The velvet top is perfect for all types or skirts and goes amazingly under my Cleo.
Sequins can also be dressed down with jumpers and casual tops.
But for Christmas these were perfect paired together.
Thanks for reading,
Georgina @ Sew in the Garden
Posted in Product Reviews on Saturday the 30th December 2017 by Vicki Ormerod
Hi again, it’s Naomi from Naomi Sews. I have been reviewing another lovely Dressmaking Fabric, a beautiful pleated stretch velvet, and this has also been an experiment in maternity clothing! I have had visions of a velvet skirt for the holidays, and this fabric was perfect. It has a beautiful sheen to it, a bit of drape, and the pleats add some texture too. I initially planned for a simple gathered skirt, the only complication being that I am currently pregnant, and I wanted to be able to modify the skirt afterwards to fit my regular size.
This is what I came up with. I created a shaped jersey waistband with some grey Plain Ribbed Fabric based on the waistband on my maternity pyjamas! While the waistband is shaped, I kept the skirt section as a basic rectangle. This should mean that in the future I can just remove this waistband and sew on some elastic to create another. My first attempt of the skirt involved using two widths of fabric gathered to the waistband, but it was so heavy that the jersey couldn’t support it without stretching out of shape, so I had to unpick everything and tried again with a single panel of velvet.
The skirt was more successful once it was lighter, but the waistband was still struggling to support it, so I added some elastic inside the top of the jersey to help. At the back the waistband was gaping, so I took in a centre back dart from the waistband to help shape it to my body. Now it seems about right. There is still some room and stretch for growing, but it doesn’t fall down while being worn!
I think the skirt has ended up being really fun, and I can dress it down a little like I did for the pictures here when Christmas shopping, but I can also wear it glammed up for a New Year’s Eve party with a pretty top.
Having used just one panel of fabric in my skirt, I suddenly had a little ore fabric to play with. I’ve also been inspired by all the velvet t-shirts that I have seen in various blog posts and I thought that I would give it a try. I based my top on the Megan Nielson Briar top, but when I’ve made it in the past I didn’t like the hi-low hem, so I modified the front hemline to mirror the dip at the back. I had to shorten the pattern a little because I had just enough fabric to get this cut out.
I really like that the top is a lot more casual than the skirt. I can wear this just at home without feeling overdressed, but it still looks a little festive and like I’ve made an effort for going to friends houses or holiday gatherings. It works so well with a pair of jeans or a basic skirt and just peps my outfit up a little. I think I’ll be able to get away with wearing this throughout the year, not just for the festive season too. Hopefully I’ve given you a few ideas and inspiration for this fabric!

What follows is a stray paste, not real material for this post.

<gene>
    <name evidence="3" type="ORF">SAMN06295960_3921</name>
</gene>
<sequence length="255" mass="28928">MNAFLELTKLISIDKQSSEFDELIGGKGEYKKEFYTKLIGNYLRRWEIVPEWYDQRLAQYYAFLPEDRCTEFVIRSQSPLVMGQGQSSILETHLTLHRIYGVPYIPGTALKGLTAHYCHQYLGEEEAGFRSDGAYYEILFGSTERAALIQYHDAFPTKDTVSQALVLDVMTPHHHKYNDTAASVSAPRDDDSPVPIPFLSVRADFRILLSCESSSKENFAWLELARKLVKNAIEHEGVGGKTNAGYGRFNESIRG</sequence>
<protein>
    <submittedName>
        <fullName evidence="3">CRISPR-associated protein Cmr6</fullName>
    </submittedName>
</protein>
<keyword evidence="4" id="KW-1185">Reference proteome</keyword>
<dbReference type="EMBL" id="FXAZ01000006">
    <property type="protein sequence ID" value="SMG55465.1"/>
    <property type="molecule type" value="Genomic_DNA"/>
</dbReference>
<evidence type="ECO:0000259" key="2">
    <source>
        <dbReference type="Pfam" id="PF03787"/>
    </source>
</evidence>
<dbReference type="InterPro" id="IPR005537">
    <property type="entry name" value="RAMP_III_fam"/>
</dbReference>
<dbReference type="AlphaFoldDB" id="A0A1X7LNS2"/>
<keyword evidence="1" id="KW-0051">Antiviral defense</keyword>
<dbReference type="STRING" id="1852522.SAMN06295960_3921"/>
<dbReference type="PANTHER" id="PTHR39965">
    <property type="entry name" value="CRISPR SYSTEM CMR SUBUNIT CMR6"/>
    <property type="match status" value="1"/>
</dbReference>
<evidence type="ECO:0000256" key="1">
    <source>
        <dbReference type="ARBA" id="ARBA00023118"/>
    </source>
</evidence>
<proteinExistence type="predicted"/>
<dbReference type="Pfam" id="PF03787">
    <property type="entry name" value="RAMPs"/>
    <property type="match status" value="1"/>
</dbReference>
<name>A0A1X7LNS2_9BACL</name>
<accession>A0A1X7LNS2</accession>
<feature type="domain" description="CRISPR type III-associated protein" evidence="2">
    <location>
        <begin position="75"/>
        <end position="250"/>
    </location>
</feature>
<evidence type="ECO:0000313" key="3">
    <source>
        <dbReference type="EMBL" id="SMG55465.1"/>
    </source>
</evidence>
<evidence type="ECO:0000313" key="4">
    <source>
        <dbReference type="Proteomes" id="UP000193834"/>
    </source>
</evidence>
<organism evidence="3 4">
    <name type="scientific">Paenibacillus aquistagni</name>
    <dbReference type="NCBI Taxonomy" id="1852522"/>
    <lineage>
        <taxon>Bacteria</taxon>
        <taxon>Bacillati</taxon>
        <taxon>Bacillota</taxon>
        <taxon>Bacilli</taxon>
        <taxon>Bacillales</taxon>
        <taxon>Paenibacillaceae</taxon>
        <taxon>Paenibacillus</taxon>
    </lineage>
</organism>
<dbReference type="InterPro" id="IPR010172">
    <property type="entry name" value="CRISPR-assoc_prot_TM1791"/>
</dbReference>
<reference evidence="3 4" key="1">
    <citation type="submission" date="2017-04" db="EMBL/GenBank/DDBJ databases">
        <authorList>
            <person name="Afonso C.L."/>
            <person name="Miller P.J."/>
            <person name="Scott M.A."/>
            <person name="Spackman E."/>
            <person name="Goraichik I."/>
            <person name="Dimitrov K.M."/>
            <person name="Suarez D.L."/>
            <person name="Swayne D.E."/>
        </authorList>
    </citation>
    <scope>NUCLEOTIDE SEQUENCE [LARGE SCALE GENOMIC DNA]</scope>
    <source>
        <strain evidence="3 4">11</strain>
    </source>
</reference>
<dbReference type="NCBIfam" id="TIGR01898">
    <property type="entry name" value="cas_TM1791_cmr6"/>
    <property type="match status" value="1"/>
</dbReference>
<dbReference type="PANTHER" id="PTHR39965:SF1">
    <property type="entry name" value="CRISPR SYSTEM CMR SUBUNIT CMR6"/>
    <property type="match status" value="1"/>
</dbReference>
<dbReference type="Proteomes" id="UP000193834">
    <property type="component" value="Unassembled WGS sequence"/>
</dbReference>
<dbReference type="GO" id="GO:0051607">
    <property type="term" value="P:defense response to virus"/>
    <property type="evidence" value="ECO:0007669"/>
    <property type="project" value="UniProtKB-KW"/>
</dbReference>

I'm glad to be back again testing another amazing Dressmaking Fabric from Minerva Crafts. I usually blog over at Lucky Sew and Sew and it's nice to take a little adventure every now and then!
I was sent a few metres of the Morgan Crepe Jersey Fabric in the tan brown colourway to use and as soon as I opened the package and felt this fabric, a plan formulated almost instantly! This fabric is the most amazing quality - a medium weight jersey with a good drape, a sturdy stretch and a lovely soft feel to it. You really must see it to believe it - especially as it's on sale for only £2.99 a metre! This is one of the nicest quality jersey fabrics that I've ever come across, and I couldn't wait to use it.
The colour of this fabric is what initially gave me the idea of how to use it. It's a beautifully saturated tan colour, almost toffee-like and nice and rich. It makes me feel warm and cosy just looking at it. One area that my me-made wardrobe is lacking in is loungewear. You know, clothes that are not pyjamas, but not going-out clothes either...that inbetween area. The clothes you wear on a cosy Sunday spent at home reading books and eating cake with a hot chocolate (or sewing away all day - who am I kidding?!). Loungewear needs to be comfortable, warm, practical and also a bit more put together than a pair of old pyjamas would.